Australia v West Indies Preview
Colin Croft - 30 May 1999
This week-end's game between the West Indies and Australia would be the tie-breaker of the recently concluded one day series in the Caribbean. For those who forget, few I am sure, that series concluded with an inconclusive 3-3-1, the one being a draw/abandoned game. So, as Fred Sanford in Sandford & Son would say, "This is the big one baby!!"
I think that the West Indies should have two advantages here.
Firstly, they were supposed to lose badly to Australia in both the Test series and the one day series after the drubbing they had taken in South Africa. In the end, without being partisan, after some wonderful batting from Brian Lara and some aggressive bowling by the West Indian bowlers, many would agree that the West Indies was probably the better team at the end of that tumultuous tied series which only ended late last month. Neither team will forget that. The psychological edge that series gives to the West Indies is immeasurable.
Secondly, the West Indies seem to be moving from average to good to better as this World Cup progresses. Even against Scotland, the bowlers were very clinical, not messing around. The batsmen are all coming into some form and the best of them, Lara, has been suggesting, with his bat, that he is just about due for "a big one." He seems to be getting better and better without being entirely dominant. Add the fact that he has this "thing" about Shane Warne and Glen McGrath and that could well be the catalyst for a tremendous lashing for the Aussies.
Ridley Jacobs and the fast bowlers have asserted themselves well. Curtly Ambrose and especially Courtney Walsh have been truly unbelievable. They are as good, if not better, than any other fast bowling pair here at the World Cup. They certainly are better, on paper and performances, than Glen McGrath and Damien Flemming. The Australian wicket-keeper, Adam Gilchrist, is equally as efficient behind the stumps as Jacobs. Since they are both the openers/pinch hitters for their respective team, the difference here is minuscule.
Mark Waugh and Steve Waugh have, like Lara, not yet fired properly. All three of these guys could destroy the opposition's bowling on their day. If all goes well, and we have a great hot day on Sunday, then we could actually see a big run feast featuring these three players. On the other hand, Sherwin Campbell has to be steady and determined enough to withstand the expected onslaught and pressure.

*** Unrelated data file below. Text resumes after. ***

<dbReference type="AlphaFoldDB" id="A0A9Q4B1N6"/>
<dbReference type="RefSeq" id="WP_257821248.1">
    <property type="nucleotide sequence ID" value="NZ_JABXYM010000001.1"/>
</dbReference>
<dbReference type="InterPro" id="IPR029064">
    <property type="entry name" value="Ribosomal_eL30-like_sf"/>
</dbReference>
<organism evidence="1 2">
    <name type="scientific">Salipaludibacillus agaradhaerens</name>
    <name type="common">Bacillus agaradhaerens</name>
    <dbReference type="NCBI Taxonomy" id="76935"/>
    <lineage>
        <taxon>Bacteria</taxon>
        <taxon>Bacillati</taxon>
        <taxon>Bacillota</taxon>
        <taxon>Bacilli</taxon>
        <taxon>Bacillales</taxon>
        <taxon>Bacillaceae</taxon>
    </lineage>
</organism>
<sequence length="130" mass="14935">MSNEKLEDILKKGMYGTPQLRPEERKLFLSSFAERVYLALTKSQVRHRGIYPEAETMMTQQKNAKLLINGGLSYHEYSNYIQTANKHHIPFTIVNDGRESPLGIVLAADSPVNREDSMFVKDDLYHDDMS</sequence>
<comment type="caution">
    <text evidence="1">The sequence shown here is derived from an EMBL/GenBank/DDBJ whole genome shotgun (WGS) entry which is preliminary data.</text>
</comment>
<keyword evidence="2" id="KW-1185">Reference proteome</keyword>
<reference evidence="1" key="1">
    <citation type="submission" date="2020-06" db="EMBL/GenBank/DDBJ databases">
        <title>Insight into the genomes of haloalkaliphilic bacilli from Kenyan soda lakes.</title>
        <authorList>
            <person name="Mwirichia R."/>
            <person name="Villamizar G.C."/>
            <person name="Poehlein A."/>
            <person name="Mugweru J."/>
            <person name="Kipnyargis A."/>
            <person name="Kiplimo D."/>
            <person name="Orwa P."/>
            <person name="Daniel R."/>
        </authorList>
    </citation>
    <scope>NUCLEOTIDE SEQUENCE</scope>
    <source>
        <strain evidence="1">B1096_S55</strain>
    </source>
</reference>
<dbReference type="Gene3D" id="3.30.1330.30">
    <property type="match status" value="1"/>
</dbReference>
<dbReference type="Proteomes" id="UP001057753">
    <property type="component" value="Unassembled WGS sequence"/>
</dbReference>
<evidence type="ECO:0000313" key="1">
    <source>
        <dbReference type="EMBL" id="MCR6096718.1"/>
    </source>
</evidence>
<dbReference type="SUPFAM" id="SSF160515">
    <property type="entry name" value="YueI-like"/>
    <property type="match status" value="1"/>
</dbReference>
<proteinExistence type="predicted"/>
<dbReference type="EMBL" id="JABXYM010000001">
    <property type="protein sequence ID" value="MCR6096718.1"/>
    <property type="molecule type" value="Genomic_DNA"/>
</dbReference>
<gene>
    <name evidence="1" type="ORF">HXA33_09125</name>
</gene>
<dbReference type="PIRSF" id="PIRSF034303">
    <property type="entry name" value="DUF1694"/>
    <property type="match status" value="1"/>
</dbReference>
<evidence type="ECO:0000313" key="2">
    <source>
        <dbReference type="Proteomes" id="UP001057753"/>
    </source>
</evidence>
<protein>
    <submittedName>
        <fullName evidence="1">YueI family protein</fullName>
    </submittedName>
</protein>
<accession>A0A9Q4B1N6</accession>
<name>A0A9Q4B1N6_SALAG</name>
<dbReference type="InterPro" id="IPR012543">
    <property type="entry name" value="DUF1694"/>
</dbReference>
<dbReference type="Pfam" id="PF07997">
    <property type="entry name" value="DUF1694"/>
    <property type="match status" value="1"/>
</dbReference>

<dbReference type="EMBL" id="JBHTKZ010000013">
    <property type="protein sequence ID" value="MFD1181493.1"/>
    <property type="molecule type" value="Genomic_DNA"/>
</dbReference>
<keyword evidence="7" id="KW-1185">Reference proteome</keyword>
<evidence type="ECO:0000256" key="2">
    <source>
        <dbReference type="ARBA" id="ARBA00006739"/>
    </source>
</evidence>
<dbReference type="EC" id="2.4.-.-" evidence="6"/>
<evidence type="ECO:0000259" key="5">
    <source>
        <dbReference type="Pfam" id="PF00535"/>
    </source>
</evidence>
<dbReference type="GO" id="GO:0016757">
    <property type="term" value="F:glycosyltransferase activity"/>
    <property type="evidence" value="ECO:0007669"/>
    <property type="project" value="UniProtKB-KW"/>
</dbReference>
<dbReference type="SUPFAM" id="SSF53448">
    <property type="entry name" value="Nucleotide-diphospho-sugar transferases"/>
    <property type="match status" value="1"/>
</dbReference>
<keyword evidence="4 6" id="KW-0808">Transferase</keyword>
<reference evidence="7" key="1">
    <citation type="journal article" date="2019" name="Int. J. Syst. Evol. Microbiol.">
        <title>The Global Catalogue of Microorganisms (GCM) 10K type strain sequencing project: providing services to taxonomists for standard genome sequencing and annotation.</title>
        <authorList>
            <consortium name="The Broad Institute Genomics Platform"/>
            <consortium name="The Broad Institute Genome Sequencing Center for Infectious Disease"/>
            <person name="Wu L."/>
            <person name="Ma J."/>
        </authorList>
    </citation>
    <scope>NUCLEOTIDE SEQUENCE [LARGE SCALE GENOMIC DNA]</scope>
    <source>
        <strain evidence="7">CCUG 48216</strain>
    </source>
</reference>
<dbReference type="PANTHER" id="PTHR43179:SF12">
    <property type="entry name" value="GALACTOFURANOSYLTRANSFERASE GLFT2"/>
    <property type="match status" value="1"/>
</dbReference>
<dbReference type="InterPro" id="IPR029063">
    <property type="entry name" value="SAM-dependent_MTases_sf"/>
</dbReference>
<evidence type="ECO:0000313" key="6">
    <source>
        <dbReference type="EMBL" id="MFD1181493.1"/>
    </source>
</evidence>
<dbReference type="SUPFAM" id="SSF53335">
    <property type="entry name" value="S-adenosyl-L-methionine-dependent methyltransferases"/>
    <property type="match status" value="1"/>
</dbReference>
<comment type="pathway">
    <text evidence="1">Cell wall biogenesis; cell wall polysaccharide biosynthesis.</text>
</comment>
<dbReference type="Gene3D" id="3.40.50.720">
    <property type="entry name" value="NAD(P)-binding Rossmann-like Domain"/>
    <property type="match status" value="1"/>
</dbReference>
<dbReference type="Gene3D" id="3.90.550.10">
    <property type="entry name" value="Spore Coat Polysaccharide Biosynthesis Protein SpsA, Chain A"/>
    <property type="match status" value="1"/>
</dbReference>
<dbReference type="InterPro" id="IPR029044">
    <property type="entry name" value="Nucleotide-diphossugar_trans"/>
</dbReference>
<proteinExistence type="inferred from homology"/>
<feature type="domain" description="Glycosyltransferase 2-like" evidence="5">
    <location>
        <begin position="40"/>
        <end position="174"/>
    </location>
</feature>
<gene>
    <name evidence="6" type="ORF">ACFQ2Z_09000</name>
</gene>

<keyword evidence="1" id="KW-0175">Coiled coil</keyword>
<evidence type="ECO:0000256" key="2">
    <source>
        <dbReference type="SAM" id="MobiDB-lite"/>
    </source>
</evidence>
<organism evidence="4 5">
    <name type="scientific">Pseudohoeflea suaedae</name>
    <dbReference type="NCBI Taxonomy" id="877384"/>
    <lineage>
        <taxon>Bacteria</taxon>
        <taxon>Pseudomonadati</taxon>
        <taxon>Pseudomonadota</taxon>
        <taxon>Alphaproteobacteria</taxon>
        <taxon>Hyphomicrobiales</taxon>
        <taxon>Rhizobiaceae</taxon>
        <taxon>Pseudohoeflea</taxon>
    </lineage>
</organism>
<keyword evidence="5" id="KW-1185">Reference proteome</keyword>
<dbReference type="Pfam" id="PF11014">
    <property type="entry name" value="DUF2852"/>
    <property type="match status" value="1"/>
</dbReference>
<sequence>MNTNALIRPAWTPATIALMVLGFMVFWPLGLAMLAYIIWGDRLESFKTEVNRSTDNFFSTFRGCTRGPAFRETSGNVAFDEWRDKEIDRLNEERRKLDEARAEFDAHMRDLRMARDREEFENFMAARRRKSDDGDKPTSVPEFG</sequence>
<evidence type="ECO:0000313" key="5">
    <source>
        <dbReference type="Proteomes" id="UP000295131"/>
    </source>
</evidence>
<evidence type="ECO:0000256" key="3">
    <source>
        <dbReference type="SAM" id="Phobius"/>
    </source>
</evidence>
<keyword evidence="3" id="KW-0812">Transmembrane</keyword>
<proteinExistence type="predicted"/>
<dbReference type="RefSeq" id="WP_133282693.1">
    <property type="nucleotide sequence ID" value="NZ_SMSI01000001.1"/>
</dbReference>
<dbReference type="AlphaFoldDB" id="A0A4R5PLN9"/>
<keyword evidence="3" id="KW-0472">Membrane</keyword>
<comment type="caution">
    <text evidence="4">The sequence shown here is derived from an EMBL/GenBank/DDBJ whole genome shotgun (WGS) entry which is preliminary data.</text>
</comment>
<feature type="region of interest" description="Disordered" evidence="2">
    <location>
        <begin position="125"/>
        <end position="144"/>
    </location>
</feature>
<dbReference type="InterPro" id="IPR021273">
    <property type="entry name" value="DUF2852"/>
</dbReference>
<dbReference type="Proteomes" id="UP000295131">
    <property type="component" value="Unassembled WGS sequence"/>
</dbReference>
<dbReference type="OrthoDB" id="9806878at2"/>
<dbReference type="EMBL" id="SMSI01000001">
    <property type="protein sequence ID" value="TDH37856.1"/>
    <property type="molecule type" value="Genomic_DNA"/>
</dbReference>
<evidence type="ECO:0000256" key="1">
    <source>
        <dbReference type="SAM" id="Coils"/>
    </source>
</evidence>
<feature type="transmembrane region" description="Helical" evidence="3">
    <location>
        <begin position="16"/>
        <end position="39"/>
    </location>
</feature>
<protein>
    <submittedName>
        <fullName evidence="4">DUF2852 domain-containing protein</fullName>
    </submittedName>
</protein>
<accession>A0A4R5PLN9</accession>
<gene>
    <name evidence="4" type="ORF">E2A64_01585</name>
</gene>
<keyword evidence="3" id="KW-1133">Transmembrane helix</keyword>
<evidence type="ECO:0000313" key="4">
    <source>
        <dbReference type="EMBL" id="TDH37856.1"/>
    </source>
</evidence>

Ricky Ponting and Shiv Chanderpaul are on comparable basis. Chanderpaul is more dependable while Ponting is more dashing and could be extremely dangerous. Darren Lehmann and Stewart Williams have been the Achilles Heel of their respective team's batting. Neither have been convincing. It is not inconceivable to have Keith Arthurton in for Williams. While Michael Bevan is a much better batsman than bowler, Phil Simmons counteracts that by being a better bowler than batsman here at this tournament.
The West Indies must go in with four fast bowlers. Ambrose, Walsh, Reon King and Merve Dillon are perhaps the best combination here, despite Reon King's poor fielding. No longer should any team be handicapped by having only three front line bowlers. Both Australia and the West Indies have already found this out. The fielding should now improve even more if Viv Richards is involved in the training. Indeed, Viv should have been the person brought in when the West Indies needed a Fielding Coach. However, he is now there, so no problem.
Shane Warne presents a truly different problem. He could be the match winner for Australia, but on recent evidence, he is still struggling somewhat. I would also suggest that he is talking a better game than he is playing. He must, however, never be underestimated.
It might just come down, in the end, to which team wants it more. Whatever happens, I believe that the West Indies will , as they have become more organised than the Aussies over the last few weeks. Whatever happens, it will be one hell of a game, probably the best and most important yet.